Malaysia’s Sabah Forestry Department has kicked off a mapping campaign to gather data that will feed into making the best decisions for land use and management of the state’s biodiversity. Using high resolution 3D mapping tools by the Carnegie Airborne Observatory (CAO), Sabah’s 7.4 million hectare forests, carbon stocks and biodiversity patterns can be mapped out.
This mapping process will provide government decision makers, scientists and conservationists an understanding on how past environmental management decisions have impacted the land and biodiversity, and how current and future decisions can make their status better. The maps will also set a baseline against which land and biodiversity management can be assessed in the coming years.
Datuk Sam Mannan, director of Forestry, said the maps derived from this campaign will be a useful tool for making sound decisions in relation to land-use planning. By 2025, the State is expected to increase its current 24% of Totally Protected Areas (TPAs) to 30%, and to achieve 100% Certified Sustainable Palm Oil (CSPO) for all palm oil growers in Sabah.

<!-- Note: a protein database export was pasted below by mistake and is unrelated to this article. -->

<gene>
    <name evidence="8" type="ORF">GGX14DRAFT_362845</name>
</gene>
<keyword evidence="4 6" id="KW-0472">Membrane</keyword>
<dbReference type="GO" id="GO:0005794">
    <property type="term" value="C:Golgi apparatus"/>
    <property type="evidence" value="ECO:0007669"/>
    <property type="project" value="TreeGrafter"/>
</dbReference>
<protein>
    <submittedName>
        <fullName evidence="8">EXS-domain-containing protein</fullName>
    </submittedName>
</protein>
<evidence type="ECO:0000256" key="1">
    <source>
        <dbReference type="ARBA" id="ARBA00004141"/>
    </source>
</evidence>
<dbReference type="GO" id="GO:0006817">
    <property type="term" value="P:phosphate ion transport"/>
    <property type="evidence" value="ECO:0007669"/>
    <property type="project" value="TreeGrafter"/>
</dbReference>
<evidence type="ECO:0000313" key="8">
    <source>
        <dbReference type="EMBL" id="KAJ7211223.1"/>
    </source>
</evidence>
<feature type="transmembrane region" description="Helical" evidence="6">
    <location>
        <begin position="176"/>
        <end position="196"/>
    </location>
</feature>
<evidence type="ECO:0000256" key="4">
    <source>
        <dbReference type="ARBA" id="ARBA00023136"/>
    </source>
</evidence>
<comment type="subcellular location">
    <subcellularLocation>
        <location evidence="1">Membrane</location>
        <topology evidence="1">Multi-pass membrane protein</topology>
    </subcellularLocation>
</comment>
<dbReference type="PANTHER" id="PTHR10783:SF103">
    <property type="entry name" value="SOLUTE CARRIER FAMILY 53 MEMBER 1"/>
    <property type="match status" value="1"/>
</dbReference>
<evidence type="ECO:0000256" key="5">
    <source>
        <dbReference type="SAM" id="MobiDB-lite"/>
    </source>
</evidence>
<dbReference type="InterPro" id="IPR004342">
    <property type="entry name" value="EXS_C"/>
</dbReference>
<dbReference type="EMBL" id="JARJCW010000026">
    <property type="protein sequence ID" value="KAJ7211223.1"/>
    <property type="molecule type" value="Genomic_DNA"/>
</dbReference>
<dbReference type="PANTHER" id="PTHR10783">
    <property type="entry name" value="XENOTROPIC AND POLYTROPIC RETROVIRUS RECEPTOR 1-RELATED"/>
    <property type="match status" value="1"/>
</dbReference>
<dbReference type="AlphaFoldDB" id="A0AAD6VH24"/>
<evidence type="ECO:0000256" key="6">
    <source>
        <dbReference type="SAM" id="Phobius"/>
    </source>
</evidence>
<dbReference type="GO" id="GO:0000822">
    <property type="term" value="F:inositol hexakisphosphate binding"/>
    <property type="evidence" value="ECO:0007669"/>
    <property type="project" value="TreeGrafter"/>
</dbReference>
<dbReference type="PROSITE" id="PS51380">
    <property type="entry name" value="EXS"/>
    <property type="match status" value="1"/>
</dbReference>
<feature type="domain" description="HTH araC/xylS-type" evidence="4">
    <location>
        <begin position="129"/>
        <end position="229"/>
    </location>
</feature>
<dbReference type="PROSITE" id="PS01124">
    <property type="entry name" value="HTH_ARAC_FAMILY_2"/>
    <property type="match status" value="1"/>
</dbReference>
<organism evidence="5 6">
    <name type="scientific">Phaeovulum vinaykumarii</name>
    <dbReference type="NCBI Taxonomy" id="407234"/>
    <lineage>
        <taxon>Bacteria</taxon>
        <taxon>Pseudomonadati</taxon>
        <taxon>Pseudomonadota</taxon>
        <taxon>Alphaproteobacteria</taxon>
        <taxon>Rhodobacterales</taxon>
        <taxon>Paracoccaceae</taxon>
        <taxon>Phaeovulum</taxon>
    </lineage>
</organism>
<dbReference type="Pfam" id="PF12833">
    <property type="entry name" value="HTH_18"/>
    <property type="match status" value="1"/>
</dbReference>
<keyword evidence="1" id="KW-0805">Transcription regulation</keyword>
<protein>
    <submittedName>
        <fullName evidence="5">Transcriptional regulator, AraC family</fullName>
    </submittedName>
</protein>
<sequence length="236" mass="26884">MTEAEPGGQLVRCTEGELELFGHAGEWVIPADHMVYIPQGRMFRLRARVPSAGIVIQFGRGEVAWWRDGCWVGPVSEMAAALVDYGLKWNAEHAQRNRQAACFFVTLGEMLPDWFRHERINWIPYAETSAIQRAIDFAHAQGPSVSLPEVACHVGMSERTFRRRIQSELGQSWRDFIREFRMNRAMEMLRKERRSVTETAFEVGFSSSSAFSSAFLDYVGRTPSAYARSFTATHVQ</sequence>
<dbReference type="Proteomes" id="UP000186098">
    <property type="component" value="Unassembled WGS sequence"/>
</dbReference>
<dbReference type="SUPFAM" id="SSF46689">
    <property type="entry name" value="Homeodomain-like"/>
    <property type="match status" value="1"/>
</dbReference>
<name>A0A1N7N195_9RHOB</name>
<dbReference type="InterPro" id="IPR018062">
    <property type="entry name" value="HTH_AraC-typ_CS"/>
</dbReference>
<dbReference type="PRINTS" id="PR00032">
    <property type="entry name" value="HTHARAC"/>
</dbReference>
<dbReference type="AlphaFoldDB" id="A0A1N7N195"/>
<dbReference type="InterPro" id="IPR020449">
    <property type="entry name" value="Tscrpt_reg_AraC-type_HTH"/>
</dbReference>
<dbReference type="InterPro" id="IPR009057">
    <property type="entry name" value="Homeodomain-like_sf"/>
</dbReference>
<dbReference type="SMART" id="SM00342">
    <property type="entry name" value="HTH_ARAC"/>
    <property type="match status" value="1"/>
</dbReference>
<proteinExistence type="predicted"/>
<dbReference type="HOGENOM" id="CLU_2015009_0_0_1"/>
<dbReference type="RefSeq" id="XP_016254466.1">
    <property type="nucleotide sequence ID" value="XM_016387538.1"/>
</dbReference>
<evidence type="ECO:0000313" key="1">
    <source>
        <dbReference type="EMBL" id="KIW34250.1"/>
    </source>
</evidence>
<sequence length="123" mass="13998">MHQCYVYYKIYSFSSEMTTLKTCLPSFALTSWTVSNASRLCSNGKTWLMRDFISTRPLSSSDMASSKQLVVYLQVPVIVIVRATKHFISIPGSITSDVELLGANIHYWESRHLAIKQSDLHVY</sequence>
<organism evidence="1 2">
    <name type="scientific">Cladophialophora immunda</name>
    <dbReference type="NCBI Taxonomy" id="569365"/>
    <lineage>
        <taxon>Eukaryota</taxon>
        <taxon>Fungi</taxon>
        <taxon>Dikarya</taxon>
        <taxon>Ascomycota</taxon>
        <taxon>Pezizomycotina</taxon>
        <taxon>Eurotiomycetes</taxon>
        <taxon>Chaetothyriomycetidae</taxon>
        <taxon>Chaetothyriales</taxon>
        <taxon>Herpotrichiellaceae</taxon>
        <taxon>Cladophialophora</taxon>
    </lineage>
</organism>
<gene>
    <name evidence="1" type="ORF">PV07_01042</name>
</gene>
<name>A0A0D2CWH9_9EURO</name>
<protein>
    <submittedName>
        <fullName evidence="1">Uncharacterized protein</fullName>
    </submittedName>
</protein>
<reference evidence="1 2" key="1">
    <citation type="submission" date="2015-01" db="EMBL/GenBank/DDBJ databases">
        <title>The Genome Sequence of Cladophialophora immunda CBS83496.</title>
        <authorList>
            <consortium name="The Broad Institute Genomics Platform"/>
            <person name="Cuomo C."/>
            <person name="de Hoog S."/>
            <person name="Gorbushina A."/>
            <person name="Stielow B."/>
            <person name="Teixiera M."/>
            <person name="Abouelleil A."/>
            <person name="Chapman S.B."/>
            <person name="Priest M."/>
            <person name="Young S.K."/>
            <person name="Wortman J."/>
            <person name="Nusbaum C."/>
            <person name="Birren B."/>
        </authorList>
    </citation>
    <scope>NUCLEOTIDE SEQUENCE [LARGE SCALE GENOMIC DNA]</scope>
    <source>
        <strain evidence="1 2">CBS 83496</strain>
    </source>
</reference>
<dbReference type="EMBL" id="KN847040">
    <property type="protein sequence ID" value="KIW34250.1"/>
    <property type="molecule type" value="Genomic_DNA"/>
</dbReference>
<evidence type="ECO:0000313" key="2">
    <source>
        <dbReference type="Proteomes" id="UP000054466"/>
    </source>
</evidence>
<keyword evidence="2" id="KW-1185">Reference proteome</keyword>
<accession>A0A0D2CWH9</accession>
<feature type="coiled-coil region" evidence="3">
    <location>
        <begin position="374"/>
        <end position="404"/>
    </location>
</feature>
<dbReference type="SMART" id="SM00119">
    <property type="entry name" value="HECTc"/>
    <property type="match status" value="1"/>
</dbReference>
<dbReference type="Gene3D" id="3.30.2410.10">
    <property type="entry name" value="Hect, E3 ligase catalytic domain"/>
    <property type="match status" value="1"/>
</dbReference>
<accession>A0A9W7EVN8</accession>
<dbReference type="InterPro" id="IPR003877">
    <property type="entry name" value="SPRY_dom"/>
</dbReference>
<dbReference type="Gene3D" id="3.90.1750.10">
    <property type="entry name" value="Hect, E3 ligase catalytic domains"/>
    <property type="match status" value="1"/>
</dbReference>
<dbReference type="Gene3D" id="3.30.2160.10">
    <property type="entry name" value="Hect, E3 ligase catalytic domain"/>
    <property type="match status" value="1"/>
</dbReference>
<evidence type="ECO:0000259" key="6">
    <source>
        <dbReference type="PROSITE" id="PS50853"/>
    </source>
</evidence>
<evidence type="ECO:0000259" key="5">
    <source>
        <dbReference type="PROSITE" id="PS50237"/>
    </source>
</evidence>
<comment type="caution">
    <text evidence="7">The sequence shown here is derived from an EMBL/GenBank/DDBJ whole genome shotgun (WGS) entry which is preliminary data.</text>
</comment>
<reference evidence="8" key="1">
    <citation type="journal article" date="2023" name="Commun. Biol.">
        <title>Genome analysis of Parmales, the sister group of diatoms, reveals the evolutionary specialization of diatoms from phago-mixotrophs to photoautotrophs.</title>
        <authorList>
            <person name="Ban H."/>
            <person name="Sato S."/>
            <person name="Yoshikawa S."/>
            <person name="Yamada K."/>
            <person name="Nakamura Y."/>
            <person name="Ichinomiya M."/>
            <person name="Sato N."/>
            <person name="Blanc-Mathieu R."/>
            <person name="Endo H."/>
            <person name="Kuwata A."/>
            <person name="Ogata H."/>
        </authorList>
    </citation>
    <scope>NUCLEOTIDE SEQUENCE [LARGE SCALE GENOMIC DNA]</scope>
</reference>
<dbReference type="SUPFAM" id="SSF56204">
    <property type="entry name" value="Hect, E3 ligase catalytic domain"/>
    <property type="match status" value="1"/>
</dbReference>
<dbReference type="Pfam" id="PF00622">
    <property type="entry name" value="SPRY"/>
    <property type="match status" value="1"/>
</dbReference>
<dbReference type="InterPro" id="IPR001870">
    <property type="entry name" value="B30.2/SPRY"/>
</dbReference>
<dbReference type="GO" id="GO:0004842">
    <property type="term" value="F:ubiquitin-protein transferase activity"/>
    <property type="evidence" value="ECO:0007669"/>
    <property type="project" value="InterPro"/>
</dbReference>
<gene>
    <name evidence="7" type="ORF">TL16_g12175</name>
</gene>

CAO director Dr Gregory P. Asner said, “Our goal is to provide highly accurate and actionable maps to all parties interested in advancing Sabah’s environmental conservation, management and resource policy.”
The final maps are expected to be ready by the end of the year and will be shared with the relevant organisations in a transparent and open-access approach.
The international team involved in Sabah forests’ 3D mapping exercise/ Photo: Sabah Forestry Department